On a perfectly rectilinear course since rounding Cape Horn, Groupama 3 is continuing her ascent of the Southern Atlantic by cleverly limiting the haemorrhage of miles lost in relation to the Jules Verne Trophy champion. Furthermore, they are in no way losing sight of the fact that they will have to battle all the way to the end and that they must remain in great shape to do so.
Info Groupama Team
As announced a few days ago by weather adviser Sylvain Mondon, the medium NNW’ly wind is reigning implacably over what is a much calmer ocean. Sailing on just a single hull, the central hull just kissing the water, Groupama 3 is really showing off her versatility under the leadership of a crew which doesn’t have a minute to lose. And though, over the past twenty four hours, Franck Cammas and his band have conceded 170 miles to Orange and are now positioned 100 miles behind her, the mindset remains, more than ever before, a conquering one.
“We haven’t tacked for a very long time and, from this evening, we’ll be making two or three changes of tack to gently make headway to the North. It’s at that point that we’ll lose the greatest distance in relation to Orange, but we’re left with no other alternative if we are to locate a system which is more favourable to our progress. The fact that things are very tight as regards the record time is highly motivating and we know we’ve got a real battle on our hands! The general atmosphere is as great as ever and that’s what makes this crew so good. The “Bar des Sports” is just one of the opportunities onboard, where everyone has a chance to get together. We’re all really driven to do better and finish this record with flying colours so we can be proud on our arrival off Ushant! Yesterday evening we had a great time at the Bar des Sports and were treated to two duck breasts that Loïc had stashed away with two tiny little bottles of red wine. It was a delicious, unforgettable moment!” enthused Jacques Caraës during the daily radio link-up with Groupama’s Jules Verne HQ.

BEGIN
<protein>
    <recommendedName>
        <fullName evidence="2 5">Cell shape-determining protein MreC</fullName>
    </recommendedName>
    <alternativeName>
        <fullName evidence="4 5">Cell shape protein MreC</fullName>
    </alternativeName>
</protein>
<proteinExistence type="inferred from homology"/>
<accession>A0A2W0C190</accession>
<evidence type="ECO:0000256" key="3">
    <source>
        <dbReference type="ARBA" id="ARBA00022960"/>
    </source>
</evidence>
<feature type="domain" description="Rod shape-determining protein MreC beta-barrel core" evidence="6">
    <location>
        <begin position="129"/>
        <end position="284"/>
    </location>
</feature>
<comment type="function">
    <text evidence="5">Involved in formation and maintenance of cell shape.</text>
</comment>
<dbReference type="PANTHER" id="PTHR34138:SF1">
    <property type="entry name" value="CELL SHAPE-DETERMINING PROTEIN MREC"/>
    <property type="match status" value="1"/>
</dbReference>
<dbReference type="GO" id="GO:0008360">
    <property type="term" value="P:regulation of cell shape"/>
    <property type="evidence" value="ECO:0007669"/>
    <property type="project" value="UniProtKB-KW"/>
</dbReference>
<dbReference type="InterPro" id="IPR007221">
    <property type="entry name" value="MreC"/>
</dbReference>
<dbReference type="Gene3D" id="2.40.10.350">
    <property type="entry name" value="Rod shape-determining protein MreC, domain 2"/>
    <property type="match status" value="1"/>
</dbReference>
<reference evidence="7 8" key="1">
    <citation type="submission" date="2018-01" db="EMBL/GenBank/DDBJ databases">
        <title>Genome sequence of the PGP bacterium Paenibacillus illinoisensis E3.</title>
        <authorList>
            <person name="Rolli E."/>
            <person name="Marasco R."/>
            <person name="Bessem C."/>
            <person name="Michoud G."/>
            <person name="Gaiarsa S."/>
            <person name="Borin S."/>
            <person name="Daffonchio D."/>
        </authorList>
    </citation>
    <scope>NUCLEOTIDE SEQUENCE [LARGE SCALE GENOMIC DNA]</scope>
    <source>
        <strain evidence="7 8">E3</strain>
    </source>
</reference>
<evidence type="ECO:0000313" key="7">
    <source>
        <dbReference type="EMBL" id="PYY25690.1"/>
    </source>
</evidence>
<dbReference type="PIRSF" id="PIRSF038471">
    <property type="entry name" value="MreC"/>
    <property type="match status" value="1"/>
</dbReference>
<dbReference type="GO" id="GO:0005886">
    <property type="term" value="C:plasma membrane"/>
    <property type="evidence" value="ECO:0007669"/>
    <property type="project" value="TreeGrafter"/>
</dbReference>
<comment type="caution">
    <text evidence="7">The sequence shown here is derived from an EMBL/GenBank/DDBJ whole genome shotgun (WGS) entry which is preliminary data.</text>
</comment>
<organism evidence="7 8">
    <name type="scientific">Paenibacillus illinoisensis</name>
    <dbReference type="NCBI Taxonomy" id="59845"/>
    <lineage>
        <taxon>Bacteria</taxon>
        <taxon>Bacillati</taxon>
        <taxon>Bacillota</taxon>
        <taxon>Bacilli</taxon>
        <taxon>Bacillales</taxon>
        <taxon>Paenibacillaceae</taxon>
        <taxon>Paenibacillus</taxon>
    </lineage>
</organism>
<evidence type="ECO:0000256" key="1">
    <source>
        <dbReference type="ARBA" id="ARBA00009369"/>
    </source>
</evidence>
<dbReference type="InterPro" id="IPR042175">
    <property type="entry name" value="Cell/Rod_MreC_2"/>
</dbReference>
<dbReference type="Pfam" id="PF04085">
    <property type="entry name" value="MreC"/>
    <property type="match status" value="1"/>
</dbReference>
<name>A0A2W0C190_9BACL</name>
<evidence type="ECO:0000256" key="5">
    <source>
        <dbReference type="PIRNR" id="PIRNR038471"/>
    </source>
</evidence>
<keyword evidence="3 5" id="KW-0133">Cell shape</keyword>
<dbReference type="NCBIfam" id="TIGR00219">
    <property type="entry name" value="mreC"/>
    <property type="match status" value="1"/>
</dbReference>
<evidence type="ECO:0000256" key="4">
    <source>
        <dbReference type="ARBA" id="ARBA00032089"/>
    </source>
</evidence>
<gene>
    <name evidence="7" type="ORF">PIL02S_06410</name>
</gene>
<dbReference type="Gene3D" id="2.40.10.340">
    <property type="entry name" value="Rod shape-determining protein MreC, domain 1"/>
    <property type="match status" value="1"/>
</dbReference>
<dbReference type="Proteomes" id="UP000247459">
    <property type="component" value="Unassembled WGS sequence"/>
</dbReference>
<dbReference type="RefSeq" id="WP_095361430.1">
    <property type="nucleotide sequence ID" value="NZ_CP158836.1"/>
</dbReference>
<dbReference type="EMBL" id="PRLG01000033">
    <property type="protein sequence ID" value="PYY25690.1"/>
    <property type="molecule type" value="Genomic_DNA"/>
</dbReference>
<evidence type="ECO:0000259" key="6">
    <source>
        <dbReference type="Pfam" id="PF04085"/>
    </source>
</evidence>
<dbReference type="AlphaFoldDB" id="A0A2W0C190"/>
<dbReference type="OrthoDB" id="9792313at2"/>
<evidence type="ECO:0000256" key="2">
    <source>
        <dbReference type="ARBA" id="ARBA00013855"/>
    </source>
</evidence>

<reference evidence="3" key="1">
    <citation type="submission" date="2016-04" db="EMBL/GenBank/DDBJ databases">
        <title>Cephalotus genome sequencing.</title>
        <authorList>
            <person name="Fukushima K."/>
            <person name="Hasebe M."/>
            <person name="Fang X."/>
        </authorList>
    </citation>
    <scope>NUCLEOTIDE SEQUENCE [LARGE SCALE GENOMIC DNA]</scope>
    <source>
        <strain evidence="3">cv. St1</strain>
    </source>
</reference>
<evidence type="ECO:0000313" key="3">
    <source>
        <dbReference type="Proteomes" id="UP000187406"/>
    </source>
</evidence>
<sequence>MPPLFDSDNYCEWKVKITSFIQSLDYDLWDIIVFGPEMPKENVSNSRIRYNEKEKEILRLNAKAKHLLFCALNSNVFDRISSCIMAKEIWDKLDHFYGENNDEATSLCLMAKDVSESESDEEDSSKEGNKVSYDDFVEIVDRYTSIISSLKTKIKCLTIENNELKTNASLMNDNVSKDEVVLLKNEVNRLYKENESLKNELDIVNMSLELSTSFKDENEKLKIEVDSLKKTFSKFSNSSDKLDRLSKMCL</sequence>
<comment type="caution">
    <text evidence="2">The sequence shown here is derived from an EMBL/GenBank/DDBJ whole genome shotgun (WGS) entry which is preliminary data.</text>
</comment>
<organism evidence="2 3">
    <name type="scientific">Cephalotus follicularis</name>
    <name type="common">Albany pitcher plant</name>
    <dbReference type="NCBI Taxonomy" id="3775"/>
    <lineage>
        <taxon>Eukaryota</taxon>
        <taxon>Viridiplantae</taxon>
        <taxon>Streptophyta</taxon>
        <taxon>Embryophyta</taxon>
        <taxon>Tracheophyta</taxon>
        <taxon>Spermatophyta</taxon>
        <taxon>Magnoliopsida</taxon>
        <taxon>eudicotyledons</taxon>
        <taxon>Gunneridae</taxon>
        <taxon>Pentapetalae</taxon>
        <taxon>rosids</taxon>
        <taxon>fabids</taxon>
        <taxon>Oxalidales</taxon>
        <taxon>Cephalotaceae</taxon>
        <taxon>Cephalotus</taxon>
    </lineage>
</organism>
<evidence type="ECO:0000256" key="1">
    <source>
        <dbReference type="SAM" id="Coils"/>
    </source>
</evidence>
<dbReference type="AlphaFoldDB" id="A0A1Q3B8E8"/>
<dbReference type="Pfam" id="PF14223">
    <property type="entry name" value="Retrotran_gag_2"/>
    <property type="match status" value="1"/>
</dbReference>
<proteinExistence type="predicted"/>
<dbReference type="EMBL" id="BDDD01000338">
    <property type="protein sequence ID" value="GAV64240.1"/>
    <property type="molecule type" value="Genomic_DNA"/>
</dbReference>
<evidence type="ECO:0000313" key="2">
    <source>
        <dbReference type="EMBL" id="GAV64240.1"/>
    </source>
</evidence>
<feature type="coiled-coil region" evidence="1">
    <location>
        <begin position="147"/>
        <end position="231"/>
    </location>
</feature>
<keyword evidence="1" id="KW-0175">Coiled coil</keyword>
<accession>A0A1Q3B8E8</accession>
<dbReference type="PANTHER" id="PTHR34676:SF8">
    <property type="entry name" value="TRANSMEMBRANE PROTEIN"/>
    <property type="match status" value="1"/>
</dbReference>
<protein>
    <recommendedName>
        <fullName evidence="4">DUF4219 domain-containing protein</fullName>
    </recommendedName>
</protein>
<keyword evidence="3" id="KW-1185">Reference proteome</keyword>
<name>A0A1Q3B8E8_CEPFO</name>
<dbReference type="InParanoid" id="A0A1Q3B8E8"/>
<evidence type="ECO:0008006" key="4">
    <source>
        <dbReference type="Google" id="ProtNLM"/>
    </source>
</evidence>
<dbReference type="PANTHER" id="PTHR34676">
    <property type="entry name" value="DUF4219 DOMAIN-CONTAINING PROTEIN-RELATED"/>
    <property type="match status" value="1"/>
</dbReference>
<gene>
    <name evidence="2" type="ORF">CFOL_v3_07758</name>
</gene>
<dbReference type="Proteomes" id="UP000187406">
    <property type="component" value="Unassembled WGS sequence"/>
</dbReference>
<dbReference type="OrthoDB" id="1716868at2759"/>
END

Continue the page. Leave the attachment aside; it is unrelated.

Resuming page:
Snag-free At the risk of sounding like a famous football coach, it’s clear that on both a tactical and technical level, Groupama 3’s crew are coming out of the orangey-red zone with a view to finding a more `chlorophyll freshness’: “I was dozing in my bunk on stand-by watch and as it was time to wake up, so it’s a good moment to talk to you. That way I’ll be wide awake to go up on deck. The water is now 15° this morning, so it’s beginning to get up to a nice temperature! We’re making headway close on the wind with a 14 knot breeze on very comfortable seas. Life is completely different today and it’s done us a world of good. It’s affected everyone as we’ve all fallen into a very deep sleep. We were all in need of it as we were very fatigued after the sailing conditions in the Pacific. We’ve all recovered well in readiness for tackling the Atlantic, with a boat that’s in equally fine fettle, which augurs well for the next stage!” concludes Jacques.
The perfect solutionTonight, just to have a change from the routine which they’re slowly slipping into aboard, the succession of helmsmen will alter course to the left and then, a few hours later, to the right, thanks to the wind variations along the western edge of the zone of high pressure. As such the wind strength and direction, as well as the barometric pressure will be navigator Stan Honey’s principle points of reference in trying to limit the extra distance to travel as much as possible…